THE JAPANESE ECONOMY Charles Yuji Horioka Institute of Social and Economic Research

Charles Yuji Horioka
Institute of Social and Economic
Osaka University
May 30, 2003
Main Cause of the Current
• Policy failures of the Japanese Government
• Overly expansionary monetary policy during
the late 1980s
• Overly tight monetary policy during the early
• Inadequate fiscal stimulus during the late 1990s
• Inadequate response to the bad loan problem
• Inadequate employment policies
• Inadequate social security programs
Problems Caused by These
Policy Failures
Stagnant household and corporate incomes
The collapse of asset (land and equity) prices
Deflation (falling prices)
A shortage of bank credit
Increased uncertainty about the future—in
particular, about employment, public pensions,
and old age
Fiscal Policy Recommendations
• More fiscal stimulus but…
• Avoid broad personal/corporate income tax
cuts because they will increase the government
debt without having much impact
• Introduce targeted and temporary tax breaks
on consumption, housing investment, plant and
equipment investment, and research and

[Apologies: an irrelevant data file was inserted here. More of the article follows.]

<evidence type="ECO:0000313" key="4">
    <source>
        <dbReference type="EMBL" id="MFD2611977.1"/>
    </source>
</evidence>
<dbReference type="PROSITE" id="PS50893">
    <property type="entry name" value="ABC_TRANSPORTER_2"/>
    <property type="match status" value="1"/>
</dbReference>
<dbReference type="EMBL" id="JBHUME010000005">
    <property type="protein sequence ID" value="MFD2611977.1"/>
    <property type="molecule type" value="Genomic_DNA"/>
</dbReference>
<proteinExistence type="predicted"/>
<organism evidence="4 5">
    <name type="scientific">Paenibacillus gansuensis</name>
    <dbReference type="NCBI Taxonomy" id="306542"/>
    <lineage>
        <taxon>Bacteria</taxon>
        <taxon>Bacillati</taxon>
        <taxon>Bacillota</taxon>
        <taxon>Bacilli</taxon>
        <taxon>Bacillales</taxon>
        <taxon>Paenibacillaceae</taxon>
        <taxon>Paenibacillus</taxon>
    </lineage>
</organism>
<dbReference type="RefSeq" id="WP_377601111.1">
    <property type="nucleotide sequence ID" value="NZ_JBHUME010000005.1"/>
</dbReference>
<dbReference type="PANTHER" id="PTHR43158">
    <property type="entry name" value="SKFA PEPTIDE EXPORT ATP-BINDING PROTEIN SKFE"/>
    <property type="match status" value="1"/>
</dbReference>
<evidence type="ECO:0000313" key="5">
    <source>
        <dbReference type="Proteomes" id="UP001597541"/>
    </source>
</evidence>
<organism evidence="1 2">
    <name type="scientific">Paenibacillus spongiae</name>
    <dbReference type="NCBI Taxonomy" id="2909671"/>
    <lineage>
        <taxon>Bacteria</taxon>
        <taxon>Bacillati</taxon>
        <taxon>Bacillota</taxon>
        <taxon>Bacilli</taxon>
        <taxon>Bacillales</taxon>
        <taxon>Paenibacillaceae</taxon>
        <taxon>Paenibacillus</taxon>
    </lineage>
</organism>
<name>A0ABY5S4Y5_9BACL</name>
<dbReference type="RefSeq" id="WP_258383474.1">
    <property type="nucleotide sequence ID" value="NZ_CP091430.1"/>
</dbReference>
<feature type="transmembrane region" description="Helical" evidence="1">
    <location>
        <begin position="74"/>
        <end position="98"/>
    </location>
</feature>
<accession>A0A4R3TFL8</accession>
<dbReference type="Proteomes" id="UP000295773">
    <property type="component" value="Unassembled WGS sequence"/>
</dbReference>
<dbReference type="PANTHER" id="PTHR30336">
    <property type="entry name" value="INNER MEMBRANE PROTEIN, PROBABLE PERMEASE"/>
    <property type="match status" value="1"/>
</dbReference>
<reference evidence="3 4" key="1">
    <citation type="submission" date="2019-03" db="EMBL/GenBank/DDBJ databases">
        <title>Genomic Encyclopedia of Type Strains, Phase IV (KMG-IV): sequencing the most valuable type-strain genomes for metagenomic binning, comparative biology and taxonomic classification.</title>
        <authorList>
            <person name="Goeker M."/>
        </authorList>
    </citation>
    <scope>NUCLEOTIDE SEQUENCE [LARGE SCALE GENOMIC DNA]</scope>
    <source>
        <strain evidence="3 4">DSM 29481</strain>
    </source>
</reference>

development because such tax breaks will be
much more effective and less costly than broad
income tax cuts and will bring about inflation if
phased out gradually
Monetary Policy
• Maintain the current expansionary (zero
interest rate) policy until the economy recovers
• Inflation targeting: The Bank of Japan has
already implemented inflation targeting, in
effect, because it has pledged to continue its
zero interest rate policy until prices stabilize
but it should go a step further and pledge to
continue it until prices start rising
Other Recommendations
• The government should resolve the bad loan
problem immediately, injecting public funds
into the banking system if necessary
• The government should increase employment
opportunities by creating incentives for workers
to obtain job training and new employment and
for private firms to hire more workers and by
hiring workers itself as a last resort
• The government should reform social security
• The government should delay structural reforms
until the economy recovers